It’s a Terrible Afterlife

As we close in on Christmas, traditions are being brought out of storage and renewed. One tradition for NBC is showing the 1946 film It’s a Wonderful Life, and watching it is a yearly staple for many Americans.

The story of George Bailey being shown the tragic consequences of what would happen if he was granted his wish of having never been born is beloved, placing 11th on the American Film Institute’s original list of the 100 greatest American films ever made. It was also their top selection for most inspirational film ever made. Remember that as we go through this, that the body whose sole responsibility is judging films made in America chose this as their best inspirational film the country has ever produced.

Many people, of course, would agree with that assessment. George, facing a low point in his life on Christmas Eve, seems ready to kill himself, and makes that wish that he’d never been born. Angel-in-training Clarence comes to Earth in the nick of time with a splashy entrance, and shows George how much he has touched others’ lives. People learn the message that everyone can have a major impact on other people, being a force for good just by being good. That’s one lesson to learn. I learned a different lesson.

A darker message.

A darker message.

In viewing George Bailey’s story, many people tend to overlook or forget the beginning, when two angels, presumably in Heaven, are discussing George’s imminent problem. We see only an image of a starry sky, and star’s twinkle as we hear the voices of the angels. Here’s the beginning of their dialogue, from IMDB:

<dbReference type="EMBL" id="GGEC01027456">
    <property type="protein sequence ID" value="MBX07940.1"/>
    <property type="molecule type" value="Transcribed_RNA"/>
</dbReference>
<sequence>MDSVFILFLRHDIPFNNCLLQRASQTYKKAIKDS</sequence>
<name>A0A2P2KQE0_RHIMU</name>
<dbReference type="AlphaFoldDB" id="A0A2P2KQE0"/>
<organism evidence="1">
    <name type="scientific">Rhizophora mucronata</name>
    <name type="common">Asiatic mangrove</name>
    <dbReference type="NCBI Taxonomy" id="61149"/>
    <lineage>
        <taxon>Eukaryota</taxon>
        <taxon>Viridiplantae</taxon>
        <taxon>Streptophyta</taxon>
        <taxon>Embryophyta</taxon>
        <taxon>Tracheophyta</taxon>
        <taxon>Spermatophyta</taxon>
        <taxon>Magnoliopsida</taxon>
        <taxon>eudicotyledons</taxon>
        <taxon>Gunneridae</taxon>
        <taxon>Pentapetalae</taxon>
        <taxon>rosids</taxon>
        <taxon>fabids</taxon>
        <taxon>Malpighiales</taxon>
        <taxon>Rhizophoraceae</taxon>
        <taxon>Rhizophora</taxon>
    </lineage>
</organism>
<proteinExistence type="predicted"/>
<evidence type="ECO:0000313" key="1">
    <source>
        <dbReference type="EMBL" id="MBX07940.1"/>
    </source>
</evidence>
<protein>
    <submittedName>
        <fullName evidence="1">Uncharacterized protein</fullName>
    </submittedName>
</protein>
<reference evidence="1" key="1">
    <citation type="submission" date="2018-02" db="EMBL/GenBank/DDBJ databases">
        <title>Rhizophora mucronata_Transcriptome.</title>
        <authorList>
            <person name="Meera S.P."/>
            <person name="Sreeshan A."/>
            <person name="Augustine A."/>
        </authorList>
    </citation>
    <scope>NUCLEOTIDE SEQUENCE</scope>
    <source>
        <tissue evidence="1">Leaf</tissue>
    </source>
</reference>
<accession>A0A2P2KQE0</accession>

Senior Angel: Hello Joseph, trouble?
Joseph – Angel: Looks like we’ll have to send someone down. There are a lot of people asking for help for a man named George Bailey.
Senior Angel: George Bailey? Yes! Tonight’s his crucial night. You’re right. We’ll have to send someone down immediately.

So the angels know George is in trouble and they have to help him. It’s a little disconcerting that the senior angel needs to be reminded about it, but that’s probably where Joseph comes in; it’s probably his responsibility to pay attention to the day-to-day task of saving souls. And make no mistake, George Bailey’s very soul is at stake. The angels know he’s planning to kill himself, and since this seems to be a story rooted in Christian beliefs, that would mean George would be committing a mortal sin, committing his soul to Hell to burn in eternal pain and anguish. Kind of a big deal. That’s why the next exchange is so troubling.

Senior Angel: Whose turn is it?
Joseph – Angel: That’s why I came to see you, sir. It’s that clock maker’s turn again.
Senior Angel: [chuckles] Oh, Clarence. Hasn’t gotten his wings yet, has he?
Joseph – Angel: We passed him up right along. Because, you know sir, he’s got the IQ of a rabbit.
Senior Angel: Yes, but he’s got the faith of a child. Simple. Joseph, send for Clarence.
Clarence: You sent for me, sir?
Senior Angel: Yes, Clarence. A man down on earth needs our help.
Clarence: Splendid. Is he sick?
Senior Angel: No, worse. He’s discouraged. At exactly 10:45 pm earth time, that man will be thinking seriously about throwing away God’s greatest gift.
Clarence: Oh, dear, dear. His life. Then I’ve only got 1 hour to dress. What are they wearing now?
Senior Angel: You will spend that hour getting acquainted with George Bailey.
Clarence: Sir, if I should accomplish this mission, I mean… um. Might I perhaps win my wings? I’ve been waiting for over 200 years now, sir, and people ARE beginning to talk.
Senior Angel: What’s that book you’ve got there?
Clarence: Oh, oh, The Adventures of Tom Sawyer.
Senior Angel: Clarence, you do a good job with George Bailey and you will get your wings.